I have been painting for about seven years, changing studio spaces over time. My current studio is on an old American Air Base in Suffolk County in England, where the old runway tracks are now left with the skeletons of old air jets that sit in the middle of nowhere. In the distant surroundings are empty hangers and the old control tower which are the last echoes of their history.

My studio space is an old interrogation room which used to hold a two way mirror—where it was all about figuring someone out, provoking and creating anxiety in order to get confessions. We use body language to observe reading into people's emotions. I like to think this is how my work is seen... with less of the interrogation aspect. I am a big fan of silent movies where little is said, and I like my work to be seen like this.

When I was younger, I used to create comic strips of storylines that I had invented, and I feel like I have reverted back to this now in my work. The characters that I paint are always looking out of the frame, as if the story isn’t finished and there’s more going on outside the scene, rather than in the painting. There’s so much that can be conveyed in an expression; it’s our biggest form of recognizable communication. Especially the eyes and eyebrows, which are the most prominent features in which we read emotion, which is why I exaggerate them. Emotions are not only worn on our facial expressions, as they also can also trigger emotions; so each painting that I make will carry some feeling that I was experiencing at the time. Everyone reads into expressions differently and this can be a reflection of the person themselves. —Ania Hobson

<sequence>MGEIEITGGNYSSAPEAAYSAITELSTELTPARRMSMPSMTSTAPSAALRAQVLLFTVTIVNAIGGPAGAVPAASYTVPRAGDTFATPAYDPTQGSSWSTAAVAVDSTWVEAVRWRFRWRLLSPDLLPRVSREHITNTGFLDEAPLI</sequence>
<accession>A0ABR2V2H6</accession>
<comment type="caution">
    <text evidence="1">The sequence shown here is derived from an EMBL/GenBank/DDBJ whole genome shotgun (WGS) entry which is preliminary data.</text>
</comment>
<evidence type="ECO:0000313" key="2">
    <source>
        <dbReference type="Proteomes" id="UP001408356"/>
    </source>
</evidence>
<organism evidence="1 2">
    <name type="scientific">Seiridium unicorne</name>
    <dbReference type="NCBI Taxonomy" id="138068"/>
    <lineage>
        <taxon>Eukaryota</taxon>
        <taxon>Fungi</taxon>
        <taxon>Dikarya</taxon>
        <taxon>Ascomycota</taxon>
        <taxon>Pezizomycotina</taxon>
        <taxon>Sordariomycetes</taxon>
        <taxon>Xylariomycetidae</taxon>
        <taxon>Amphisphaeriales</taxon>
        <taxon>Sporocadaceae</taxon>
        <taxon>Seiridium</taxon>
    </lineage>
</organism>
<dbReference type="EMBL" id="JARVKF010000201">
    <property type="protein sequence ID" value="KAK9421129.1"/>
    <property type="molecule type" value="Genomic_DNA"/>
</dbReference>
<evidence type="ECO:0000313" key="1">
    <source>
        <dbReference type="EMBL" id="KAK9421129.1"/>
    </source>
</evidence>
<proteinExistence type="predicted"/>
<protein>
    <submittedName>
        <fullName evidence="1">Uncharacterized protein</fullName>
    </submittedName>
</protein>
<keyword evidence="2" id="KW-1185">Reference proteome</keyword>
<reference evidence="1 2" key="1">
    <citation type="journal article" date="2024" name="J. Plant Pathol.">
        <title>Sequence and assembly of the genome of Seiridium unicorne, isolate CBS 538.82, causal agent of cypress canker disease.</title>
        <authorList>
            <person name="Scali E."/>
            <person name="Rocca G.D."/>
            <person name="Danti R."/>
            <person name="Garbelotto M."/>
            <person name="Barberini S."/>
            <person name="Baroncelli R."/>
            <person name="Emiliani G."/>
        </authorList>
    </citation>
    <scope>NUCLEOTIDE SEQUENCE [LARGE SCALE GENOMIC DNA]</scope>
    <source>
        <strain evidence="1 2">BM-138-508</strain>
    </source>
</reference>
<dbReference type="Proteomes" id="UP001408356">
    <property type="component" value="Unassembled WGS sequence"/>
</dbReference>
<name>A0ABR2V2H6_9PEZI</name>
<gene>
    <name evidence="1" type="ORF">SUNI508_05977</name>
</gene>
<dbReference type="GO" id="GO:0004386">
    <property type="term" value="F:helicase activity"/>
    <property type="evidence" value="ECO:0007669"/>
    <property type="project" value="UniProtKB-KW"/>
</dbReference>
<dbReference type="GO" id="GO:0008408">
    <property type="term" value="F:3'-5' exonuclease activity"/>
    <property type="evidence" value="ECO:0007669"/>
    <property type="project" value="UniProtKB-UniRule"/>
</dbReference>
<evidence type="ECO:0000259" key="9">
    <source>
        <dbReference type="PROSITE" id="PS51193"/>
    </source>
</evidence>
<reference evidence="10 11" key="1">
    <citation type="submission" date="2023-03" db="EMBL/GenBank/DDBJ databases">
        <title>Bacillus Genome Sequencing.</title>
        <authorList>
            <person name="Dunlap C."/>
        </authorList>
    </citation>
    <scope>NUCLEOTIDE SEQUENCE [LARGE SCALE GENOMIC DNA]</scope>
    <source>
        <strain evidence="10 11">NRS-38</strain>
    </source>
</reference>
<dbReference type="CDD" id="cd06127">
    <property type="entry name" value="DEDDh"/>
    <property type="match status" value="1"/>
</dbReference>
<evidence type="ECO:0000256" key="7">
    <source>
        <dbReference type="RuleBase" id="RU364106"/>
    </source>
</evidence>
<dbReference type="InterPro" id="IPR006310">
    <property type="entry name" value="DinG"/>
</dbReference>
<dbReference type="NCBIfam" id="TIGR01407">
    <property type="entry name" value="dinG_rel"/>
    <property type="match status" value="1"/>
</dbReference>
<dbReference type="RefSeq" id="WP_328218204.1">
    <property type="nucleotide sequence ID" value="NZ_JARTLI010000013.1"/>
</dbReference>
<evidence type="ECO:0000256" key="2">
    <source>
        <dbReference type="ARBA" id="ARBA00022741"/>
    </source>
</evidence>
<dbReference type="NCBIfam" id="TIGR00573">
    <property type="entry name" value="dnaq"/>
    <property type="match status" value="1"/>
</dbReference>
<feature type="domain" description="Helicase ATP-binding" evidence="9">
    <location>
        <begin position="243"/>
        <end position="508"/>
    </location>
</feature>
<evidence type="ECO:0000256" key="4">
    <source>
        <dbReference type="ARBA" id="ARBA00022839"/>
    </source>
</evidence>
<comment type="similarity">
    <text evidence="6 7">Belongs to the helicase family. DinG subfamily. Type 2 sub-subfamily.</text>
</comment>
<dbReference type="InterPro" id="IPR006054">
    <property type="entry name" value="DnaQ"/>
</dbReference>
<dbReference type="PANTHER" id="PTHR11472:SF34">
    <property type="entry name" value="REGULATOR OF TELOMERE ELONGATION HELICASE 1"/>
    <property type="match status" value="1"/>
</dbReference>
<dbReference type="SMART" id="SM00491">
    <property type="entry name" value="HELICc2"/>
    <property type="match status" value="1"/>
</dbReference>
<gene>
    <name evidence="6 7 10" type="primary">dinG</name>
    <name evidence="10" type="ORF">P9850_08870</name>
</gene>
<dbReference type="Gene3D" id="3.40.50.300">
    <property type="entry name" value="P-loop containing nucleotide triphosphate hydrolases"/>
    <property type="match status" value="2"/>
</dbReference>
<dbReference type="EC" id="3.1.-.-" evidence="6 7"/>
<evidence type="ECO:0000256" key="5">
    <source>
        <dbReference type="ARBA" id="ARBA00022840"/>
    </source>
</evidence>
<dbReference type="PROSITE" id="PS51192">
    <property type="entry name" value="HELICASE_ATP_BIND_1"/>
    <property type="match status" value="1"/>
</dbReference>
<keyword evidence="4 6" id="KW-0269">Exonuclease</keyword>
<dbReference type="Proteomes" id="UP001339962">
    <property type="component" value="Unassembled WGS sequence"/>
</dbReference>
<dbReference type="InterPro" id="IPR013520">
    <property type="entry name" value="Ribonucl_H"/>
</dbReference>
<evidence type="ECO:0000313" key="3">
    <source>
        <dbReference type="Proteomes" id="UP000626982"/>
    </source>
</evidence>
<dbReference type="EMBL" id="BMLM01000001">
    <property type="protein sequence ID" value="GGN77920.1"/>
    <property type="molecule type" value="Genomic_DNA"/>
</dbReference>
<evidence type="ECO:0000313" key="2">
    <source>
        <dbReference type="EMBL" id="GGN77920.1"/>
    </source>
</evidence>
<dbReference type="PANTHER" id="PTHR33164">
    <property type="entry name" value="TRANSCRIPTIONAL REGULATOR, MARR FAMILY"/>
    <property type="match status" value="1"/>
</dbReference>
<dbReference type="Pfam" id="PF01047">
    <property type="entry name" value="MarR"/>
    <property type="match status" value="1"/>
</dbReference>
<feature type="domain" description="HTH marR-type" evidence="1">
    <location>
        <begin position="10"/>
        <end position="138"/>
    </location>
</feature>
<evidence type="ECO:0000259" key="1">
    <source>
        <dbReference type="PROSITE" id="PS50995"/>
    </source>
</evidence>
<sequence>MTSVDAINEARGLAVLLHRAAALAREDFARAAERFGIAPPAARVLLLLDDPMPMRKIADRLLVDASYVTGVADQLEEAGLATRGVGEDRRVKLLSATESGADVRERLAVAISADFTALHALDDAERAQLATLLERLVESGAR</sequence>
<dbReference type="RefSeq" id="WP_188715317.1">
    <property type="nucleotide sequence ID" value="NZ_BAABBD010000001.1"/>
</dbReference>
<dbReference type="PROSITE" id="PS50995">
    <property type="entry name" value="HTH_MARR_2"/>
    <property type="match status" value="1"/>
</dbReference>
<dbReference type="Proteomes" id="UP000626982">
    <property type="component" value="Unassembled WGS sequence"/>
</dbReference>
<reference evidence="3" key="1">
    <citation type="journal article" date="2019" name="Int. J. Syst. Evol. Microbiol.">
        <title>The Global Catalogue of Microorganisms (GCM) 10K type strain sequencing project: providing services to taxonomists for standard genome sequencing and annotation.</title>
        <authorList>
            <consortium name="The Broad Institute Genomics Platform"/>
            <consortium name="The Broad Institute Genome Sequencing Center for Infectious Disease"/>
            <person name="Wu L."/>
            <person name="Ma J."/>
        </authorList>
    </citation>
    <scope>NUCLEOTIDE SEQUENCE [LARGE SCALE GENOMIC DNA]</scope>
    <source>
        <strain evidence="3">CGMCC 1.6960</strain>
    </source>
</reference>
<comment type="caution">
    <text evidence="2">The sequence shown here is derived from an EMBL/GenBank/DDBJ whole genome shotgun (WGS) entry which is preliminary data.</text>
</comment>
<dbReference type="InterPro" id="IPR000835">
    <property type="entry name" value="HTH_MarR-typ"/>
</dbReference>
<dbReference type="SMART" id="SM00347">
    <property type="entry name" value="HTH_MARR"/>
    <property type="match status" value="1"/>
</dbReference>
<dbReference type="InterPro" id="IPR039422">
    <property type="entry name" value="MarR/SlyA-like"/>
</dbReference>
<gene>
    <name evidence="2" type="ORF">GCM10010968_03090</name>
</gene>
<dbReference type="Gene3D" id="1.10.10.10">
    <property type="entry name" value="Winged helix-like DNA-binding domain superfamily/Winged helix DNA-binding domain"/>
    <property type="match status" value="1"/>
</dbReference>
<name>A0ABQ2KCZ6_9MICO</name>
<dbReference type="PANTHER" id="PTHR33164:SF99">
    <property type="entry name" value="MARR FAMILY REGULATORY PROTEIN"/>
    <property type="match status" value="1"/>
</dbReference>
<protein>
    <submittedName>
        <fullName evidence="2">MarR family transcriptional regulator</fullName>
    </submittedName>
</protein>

Ania Hobson had a solo show last fall at Catto Gallery in Hampstead, London. This article was orginally published in the Winter 2021 Quarterly.